Paul Pierce, the Celtics great who had a cup of coffee with the Nets during the 2013-14 season, will be enshrined into the Naismith Basketball Hall of Fame on Saturday, the culmination of a long and storied career that ended in 2017.
Meanwhile, Pierce’s broadcasting career with ESPN ended in April – and that ending garnered headlines too.
The 43-year-old Pierce had a messy breakup with ESPN after the network fired him following a video that went viral of Pierce at a gathering with strippers. Pierce had recorded the video on Instagram Live.
“When he finished, he deleted it,” Sports Illustrated’s Chris Mannix wrote in a piece for SI that was published Tuesday. “He didn’t know IG Lives can be recorded (they can) and reposted (it was). Pierce went home that night thinking no one noticed. He woke up the next day and discovered everyone had.”
And that was the end of Pierce and ESPN.
“The relationship between Pierce and the network had become strained over the past two years,” Mannix wrote. “Pierce hated the travel. Network executives didn’t think he was working hard enough. The video, industry sources told Sports Illustrated, was the last straw. ‘I was done with them, anyway,’ says Pierce between pulls of lemon mint. ‘It wasn’t a great fit. There’s a lot of stuff over there that you can’t say. And you have to talk about LeBron all the time.’”
Pierce, after all, got enough of the Lakers superstar during his playing career. Though Pierce began 2-0 in defeating LeBron in playoff series, the two faced each other in three more playoff series after that – and LeBron won all three.
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Pierce Didn’t Feel He Had to Apologize
Pierce was adamant the entire time about the same point: He felt he hadn’t done anything wrong. Still, Pierce’s longtime agent, Jeff Schwartz, encouraged his client to apologize in an effort to potentially smooth things over with Hall of Fame voters who might have been rubbed the wrong way by the incident, according to Mannix.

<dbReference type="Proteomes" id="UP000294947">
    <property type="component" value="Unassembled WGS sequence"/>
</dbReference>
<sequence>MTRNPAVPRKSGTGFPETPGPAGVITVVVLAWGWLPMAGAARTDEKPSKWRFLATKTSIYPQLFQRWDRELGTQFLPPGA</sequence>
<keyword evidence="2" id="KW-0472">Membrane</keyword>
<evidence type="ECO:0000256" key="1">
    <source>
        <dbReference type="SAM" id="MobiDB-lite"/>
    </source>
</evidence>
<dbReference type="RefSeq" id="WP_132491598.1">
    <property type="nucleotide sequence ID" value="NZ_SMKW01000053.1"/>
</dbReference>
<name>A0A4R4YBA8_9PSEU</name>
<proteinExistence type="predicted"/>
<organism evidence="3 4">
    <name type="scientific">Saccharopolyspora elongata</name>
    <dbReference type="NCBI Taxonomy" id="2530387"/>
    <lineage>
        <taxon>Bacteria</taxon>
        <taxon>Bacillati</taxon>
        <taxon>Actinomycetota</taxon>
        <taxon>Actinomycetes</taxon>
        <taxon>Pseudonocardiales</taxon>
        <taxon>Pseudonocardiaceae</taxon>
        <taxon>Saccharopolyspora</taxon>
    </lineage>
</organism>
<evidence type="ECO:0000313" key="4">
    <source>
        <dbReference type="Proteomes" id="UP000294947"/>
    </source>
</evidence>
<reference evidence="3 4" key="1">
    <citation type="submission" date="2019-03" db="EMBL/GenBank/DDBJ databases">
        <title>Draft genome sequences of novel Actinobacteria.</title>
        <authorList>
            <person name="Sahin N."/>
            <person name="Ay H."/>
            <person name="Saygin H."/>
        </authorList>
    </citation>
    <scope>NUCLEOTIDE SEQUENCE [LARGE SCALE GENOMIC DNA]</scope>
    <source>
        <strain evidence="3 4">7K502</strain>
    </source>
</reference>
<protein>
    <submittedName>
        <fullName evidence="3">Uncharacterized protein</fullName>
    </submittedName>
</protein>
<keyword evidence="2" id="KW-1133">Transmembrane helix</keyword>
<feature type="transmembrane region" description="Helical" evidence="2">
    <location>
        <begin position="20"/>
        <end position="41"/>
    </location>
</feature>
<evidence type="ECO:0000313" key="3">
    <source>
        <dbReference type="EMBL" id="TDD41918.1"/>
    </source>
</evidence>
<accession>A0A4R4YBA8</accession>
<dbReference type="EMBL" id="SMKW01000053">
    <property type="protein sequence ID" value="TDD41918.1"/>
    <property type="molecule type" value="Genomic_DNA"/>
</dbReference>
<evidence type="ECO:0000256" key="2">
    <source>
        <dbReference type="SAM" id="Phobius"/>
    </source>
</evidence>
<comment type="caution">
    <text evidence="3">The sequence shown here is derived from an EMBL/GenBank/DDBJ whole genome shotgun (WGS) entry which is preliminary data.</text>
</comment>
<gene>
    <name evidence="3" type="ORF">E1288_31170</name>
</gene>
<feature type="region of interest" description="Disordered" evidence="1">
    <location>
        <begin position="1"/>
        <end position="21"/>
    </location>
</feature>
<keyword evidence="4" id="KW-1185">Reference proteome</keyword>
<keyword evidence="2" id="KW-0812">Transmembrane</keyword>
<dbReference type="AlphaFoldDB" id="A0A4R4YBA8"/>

Pierce wasn’t budging.
“Come on, I didn’t do anything illegal,” Pierce said, per Mannix. “These motherf****** in the Hall of Fame, some did [cocaine], F****** battery. What the f*** did I do? I was just having a good time. All the people coming after me, half you motherf****** do the same s***. You’re just hiding it. And you all are married while you’re doing it. I’m divorced. I’m retired. I’m having fun.
“If I didn’t make it with this class, it would be the biggest stiff job in Hall of Fame history.”
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HOF Was Never Pierce’s Dream
Pierce was already near the tail end of his career when he joined the Nets; he was certainly past his prime, averaging only 13.5 points, 4.6 rebounds and 2.4 assists per game for Brooklyn in 2013-14. For his career, though, Pierce was a 10-time All-Star who averaged 19.7 points, 5.6 rebounds and 3.5 assists per game.
But the Hall of Fame wasn’t necessarily Pierce’s dream.
“It’s hard to be a kid and say, ‘I want to make the Hall of Fame,’” Pierce said, per Mannix. “I think all the players who make it play like they are going to go out and go as hard as they can, and the results at the end of the day, that’s what your career is.”
Still, Mannix notes that Pierce certainly relishes the honor. “Because,” Mannix wrote, “many NBA teams—nine, if we’re being specific—passed on the chance to pick a Hall of Famer.”